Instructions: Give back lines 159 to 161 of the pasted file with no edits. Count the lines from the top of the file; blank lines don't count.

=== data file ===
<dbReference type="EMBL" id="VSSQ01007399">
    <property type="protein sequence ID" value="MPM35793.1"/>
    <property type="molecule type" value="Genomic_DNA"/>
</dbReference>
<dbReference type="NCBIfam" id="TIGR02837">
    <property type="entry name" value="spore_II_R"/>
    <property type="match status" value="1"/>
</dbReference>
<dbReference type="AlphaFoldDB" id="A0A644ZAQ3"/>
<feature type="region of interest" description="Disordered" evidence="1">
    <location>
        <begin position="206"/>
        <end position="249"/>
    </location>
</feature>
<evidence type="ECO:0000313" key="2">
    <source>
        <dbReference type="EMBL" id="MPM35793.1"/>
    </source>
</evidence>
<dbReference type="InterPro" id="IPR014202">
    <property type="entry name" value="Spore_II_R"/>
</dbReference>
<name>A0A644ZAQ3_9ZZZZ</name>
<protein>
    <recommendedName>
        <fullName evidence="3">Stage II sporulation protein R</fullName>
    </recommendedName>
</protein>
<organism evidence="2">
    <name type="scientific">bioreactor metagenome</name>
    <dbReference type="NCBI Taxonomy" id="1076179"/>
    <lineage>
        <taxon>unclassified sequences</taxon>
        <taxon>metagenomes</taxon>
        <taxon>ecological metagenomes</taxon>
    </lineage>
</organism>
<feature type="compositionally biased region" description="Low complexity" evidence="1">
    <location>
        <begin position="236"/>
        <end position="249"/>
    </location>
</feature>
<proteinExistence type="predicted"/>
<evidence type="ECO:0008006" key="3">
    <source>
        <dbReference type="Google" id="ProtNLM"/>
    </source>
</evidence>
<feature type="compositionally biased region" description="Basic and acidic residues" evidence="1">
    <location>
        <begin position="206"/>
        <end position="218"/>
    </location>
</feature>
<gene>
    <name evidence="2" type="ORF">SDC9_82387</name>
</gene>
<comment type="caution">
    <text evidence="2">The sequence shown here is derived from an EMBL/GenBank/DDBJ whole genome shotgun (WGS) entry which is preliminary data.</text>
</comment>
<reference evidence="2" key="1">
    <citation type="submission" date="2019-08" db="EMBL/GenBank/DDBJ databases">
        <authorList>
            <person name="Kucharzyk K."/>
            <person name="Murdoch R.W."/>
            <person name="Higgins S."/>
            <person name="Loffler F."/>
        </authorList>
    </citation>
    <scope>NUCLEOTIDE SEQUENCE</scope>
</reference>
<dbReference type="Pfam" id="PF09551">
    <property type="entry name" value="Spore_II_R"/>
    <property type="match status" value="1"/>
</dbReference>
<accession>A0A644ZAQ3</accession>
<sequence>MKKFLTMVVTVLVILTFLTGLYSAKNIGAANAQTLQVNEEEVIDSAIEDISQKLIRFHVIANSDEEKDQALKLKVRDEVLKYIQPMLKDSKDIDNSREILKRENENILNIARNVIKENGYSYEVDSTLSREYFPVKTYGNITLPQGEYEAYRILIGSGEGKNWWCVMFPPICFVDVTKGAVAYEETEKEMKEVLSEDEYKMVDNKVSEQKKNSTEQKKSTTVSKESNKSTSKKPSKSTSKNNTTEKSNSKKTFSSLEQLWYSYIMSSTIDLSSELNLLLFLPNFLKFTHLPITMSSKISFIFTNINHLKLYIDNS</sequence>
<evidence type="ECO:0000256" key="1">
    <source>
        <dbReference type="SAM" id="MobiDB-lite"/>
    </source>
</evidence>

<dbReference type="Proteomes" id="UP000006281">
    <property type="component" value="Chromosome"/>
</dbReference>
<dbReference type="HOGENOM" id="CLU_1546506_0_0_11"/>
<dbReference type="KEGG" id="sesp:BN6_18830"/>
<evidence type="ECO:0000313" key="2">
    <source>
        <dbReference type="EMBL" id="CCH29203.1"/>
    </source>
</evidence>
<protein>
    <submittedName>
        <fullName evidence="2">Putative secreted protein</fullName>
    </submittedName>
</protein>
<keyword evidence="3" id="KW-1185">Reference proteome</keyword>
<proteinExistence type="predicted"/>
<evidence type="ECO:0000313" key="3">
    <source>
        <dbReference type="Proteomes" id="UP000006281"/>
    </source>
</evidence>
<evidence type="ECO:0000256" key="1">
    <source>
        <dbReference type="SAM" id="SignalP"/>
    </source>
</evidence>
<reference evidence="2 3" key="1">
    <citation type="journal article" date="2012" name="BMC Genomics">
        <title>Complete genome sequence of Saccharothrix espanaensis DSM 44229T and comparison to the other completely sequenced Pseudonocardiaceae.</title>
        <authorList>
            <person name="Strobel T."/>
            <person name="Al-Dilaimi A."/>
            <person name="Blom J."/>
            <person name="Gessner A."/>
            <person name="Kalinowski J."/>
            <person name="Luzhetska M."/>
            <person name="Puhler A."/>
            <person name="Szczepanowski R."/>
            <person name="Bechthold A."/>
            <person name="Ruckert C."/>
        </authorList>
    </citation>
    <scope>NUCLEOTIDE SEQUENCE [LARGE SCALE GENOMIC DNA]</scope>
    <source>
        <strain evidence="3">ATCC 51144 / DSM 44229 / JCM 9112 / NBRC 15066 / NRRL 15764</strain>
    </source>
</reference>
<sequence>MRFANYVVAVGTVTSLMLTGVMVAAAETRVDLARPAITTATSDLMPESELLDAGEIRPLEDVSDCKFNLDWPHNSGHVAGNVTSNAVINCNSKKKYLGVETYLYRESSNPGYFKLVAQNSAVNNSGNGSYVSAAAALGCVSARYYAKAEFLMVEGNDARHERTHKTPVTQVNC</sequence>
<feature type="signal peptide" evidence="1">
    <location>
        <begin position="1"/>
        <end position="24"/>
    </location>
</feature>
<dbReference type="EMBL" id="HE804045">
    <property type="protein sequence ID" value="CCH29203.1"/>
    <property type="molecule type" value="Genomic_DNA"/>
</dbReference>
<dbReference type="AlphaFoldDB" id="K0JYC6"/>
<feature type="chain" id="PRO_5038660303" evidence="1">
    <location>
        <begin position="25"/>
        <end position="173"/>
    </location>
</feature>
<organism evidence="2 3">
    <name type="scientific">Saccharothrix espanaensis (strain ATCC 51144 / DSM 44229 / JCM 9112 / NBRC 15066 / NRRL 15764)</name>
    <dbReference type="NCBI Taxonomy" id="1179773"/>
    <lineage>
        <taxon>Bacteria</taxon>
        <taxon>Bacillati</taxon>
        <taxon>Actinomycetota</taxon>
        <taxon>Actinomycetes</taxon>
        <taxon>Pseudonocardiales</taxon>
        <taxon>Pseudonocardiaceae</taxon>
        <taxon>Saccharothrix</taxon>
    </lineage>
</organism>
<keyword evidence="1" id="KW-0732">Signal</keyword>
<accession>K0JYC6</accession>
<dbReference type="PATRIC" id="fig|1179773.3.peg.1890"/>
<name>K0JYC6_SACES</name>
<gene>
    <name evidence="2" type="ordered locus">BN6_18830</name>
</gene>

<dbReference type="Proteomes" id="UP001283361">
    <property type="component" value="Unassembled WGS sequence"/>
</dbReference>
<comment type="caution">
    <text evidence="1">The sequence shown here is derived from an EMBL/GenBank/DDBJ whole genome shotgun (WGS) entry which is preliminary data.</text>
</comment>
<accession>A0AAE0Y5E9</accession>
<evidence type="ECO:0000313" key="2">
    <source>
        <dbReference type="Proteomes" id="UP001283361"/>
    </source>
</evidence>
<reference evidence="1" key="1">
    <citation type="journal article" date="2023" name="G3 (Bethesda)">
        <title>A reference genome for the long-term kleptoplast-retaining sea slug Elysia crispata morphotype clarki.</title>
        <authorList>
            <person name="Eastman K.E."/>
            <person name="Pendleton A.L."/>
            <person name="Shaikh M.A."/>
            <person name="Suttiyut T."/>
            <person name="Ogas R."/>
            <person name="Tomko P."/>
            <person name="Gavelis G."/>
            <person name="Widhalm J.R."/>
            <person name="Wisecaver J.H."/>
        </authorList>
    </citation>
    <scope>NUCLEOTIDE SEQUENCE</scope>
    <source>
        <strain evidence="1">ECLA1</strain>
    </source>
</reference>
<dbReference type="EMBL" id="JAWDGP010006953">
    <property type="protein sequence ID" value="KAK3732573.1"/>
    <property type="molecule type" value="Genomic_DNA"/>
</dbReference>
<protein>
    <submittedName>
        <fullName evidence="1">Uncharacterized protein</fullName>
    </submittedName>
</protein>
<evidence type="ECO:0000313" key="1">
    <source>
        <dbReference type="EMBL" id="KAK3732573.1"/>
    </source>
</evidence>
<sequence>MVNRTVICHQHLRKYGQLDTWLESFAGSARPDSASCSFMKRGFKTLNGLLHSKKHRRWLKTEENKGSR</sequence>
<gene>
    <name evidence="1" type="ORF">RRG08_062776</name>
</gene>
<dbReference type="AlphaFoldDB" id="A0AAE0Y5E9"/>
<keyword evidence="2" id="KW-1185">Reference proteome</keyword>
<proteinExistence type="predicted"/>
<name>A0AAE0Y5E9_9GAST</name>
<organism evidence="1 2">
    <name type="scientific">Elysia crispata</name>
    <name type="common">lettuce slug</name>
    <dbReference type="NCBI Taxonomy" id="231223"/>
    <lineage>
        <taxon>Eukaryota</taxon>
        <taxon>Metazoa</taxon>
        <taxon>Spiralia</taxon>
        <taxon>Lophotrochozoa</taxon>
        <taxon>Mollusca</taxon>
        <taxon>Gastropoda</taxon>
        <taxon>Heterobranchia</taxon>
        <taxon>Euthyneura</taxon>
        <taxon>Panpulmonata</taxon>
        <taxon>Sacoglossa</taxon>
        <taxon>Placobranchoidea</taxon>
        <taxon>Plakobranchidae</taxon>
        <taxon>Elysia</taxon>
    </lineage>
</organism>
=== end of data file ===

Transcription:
        <taxon>Pseudonocardiales</taxon>
        <taxon>Pseudonocardiaceae</taxon>
        <taxon>Saccharothrix</taxon>